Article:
So when I heard about the upcoming Tina Fey movie Baby Mama, about a single woman who wants a baby, I thought “Oh no, they got her, too!”. After all these chick flicks in the theatres about women as princesses (Enchanted) or bridesmaids-wanting-to-be-brides (27 Dresses) it seems Hollywood hates women over 30 who are single and childless. The world does not need another cinematic diatribe on how miserable it is to be a single woman. Apparently, we have not come a long way, baby – if I had a dollar for every time someone asked me “Why aren’t you married?” I would be rich enough to have these people killed.
But after watching the trailer I have renewed hope. Fey plays a single woman who wants a baby but is unable to have one. So she turns to a surrogate, played by another of my favorite comediennes, Amy Poehler, and hilarity ensues. I hope Tina puts a unique spin on this retched genre. Enjoy.
Last week the blogosphere picked up a story about a PR Newswire employee who was fired for slugging a release inappropriately. (If you are unfamiliar with the industry, a “slug” is a short label which helps editors figure out at a glance what the story is about (CP Stylebook). For example, “Leafs-win-Cup” would be a slug for a story about the Leafs winning the Stanley Cup (like that would ever happen).
Anyhow, this employee was formatting a release about a rally taking place in Philadelphia to raise political awareness of mental illness and homelessness. She slugged the release “loony-bin-rally”.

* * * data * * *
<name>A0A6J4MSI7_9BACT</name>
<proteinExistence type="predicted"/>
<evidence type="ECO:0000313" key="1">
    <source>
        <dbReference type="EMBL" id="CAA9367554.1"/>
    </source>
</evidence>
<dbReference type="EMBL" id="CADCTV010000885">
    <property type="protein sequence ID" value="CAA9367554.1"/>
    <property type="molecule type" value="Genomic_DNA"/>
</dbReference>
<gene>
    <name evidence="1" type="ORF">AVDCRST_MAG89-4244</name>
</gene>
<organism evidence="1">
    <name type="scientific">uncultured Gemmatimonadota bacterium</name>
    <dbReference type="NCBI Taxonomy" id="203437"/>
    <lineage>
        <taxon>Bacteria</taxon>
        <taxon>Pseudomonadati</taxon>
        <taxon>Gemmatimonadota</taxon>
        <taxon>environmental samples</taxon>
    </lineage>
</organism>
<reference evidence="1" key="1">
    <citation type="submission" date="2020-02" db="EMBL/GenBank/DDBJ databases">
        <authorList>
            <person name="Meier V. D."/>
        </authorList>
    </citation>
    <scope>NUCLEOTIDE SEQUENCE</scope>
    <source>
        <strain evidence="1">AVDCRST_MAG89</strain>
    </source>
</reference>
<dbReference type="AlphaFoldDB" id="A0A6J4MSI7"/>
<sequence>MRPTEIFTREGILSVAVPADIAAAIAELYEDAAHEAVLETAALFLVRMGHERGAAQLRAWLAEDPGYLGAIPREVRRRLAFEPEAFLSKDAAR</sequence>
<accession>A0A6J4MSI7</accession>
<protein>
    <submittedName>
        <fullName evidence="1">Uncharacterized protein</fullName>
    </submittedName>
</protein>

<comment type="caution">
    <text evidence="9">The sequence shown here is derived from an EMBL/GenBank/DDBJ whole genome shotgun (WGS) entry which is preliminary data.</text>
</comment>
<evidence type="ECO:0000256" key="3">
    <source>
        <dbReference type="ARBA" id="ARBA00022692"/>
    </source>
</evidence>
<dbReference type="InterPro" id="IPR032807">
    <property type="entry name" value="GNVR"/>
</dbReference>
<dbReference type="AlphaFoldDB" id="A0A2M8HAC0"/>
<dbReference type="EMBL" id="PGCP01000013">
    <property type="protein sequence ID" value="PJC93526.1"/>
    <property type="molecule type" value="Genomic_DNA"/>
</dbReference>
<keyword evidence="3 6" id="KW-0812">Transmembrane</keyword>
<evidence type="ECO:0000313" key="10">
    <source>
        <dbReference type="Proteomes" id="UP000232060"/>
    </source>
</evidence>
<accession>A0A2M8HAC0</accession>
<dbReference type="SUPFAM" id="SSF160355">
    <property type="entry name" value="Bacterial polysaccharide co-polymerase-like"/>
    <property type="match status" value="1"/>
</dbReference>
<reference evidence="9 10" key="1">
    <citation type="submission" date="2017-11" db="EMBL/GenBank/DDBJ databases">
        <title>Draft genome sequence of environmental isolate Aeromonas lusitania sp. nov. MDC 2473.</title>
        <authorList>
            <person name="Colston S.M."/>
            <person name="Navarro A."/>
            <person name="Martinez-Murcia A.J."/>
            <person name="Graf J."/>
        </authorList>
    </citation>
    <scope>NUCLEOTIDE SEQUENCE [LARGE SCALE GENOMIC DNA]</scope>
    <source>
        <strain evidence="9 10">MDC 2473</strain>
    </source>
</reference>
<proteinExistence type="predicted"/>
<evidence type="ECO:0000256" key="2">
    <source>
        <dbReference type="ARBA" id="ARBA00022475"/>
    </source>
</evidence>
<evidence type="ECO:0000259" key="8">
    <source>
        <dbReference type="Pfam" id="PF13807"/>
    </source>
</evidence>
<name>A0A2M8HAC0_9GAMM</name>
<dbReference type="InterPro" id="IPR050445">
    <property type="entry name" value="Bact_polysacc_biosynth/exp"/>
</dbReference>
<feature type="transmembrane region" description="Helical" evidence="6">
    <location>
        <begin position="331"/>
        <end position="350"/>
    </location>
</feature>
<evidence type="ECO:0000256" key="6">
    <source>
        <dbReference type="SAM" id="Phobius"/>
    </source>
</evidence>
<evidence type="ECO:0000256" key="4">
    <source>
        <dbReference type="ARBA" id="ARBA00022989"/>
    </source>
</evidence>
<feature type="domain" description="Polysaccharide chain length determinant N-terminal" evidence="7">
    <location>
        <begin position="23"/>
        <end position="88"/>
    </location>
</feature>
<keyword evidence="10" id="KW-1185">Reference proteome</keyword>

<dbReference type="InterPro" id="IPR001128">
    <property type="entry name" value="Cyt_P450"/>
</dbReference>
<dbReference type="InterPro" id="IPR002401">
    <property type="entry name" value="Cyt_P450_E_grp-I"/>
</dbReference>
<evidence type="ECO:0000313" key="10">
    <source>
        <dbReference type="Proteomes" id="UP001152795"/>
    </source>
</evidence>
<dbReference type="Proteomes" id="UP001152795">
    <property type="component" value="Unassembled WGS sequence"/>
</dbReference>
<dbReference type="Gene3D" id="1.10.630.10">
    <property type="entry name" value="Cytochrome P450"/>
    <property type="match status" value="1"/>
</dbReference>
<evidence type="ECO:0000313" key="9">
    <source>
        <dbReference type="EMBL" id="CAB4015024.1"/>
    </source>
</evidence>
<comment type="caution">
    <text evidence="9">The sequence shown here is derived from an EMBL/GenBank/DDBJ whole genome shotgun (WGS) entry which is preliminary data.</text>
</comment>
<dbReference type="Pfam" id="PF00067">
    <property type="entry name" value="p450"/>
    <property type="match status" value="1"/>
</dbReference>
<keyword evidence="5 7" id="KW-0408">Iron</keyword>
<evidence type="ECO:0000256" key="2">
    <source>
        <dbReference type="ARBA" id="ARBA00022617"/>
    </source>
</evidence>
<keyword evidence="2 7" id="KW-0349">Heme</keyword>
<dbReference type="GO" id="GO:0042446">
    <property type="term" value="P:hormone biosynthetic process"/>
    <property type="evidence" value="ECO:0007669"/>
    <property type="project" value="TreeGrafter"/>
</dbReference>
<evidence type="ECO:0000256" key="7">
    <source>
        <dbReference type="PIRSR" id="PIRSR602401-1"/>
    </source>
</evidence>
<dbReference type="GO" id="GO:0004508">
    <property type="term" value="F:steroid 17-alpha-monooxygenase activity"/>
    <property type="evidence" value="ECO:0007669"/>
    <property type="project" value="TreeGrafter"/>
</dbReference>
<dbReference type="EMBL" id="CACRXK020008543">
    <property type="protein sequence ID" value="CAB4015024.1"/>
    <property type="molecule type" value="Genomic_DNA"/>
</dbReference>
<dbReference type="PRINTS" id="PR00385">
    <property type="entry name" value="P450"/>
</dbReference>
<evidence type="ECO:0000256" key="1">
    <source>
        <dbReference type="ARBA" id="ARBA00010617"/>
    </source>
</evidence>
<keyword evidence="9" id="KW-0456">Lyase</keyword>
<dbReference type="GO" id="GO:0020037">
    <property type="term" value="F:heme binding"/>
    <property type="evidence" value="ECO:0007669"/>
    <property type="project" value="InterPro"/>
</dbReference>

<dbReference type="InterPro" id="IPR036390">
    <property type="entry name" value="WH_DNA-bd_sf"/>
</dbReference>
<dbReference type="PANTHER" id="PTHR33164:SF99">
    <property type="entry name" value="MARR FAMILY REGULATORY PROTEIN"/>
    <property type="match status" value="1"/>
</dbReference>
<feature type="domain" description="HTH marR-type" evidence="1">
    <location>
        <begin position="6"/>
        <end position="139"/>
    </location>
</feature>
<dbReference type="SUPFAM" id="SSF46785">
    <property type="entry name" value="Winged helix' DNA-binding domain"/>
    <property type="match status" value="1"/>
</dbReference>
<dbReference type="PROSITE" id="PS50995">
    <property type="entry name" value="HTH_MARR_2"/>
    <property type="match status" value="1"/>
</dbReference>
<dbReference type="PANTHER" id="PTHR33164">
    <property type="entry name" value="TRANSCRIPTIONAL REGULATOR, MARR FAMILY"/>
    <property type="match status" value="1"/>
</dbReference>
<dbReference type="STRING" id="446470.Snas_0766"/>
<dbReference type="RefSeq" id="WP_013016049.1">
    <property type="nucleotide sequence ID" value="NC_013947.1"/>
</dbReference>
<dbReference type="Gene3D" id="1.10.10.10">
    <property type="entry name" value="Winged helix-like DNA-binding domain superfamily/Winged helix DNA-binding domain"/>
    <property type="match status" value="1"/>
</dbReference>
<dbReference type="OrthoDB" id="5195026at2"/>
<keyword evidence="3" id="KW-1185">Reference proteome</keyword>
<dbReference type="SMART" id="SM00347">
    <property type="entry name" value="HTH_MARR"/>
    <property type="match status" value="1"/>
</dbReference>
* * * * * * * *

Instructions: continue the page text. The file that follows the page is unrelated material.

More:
Something like this would typically go unnoticed by the public, since a news release slug would only be seen by the news media in their wire terminals. However, one intrepid reporter spotted the insensitive slug and notified PR Newswire about it. And it must have been a slow day in the newsroom because he then wrote about it. And like all good stories about complete and utter stupidity, it spread like a virus.
PR Newswire responded with an official public apology and the employee was terminated for exhibiting “very poor judgement.” (Ya think?) Personally, I think they handled it the only way they could. Keep in mind that PR Newswire distributes thousands of news releases a day and it would be logistically difficult to vet each release before it is sent out. They must rely on their employees to practice good judgement and this comes from having faith in their staff and hiring practices. However, it just takes one bad apple to spoil the entire barrel. And in this case, they got rid of it.
This wasn’t a case of some poorly-trained employee making a small mistake. It was an act of pure ignorance and insensitivity. If someone believes it is perfectly acceptable to refer to the mentally ill as “loonies” it wouldn’t be a huge assumption to think this same person would ascribe offensive labels to other minority groups. Could they have given the employee a second chance? I wouldn’t. Having worked in a newswire service, you can train a person on where a slug is placed but you cannot train them on what to put in there. That comes from common sense. And that, my friends, is incredibly hard to teach.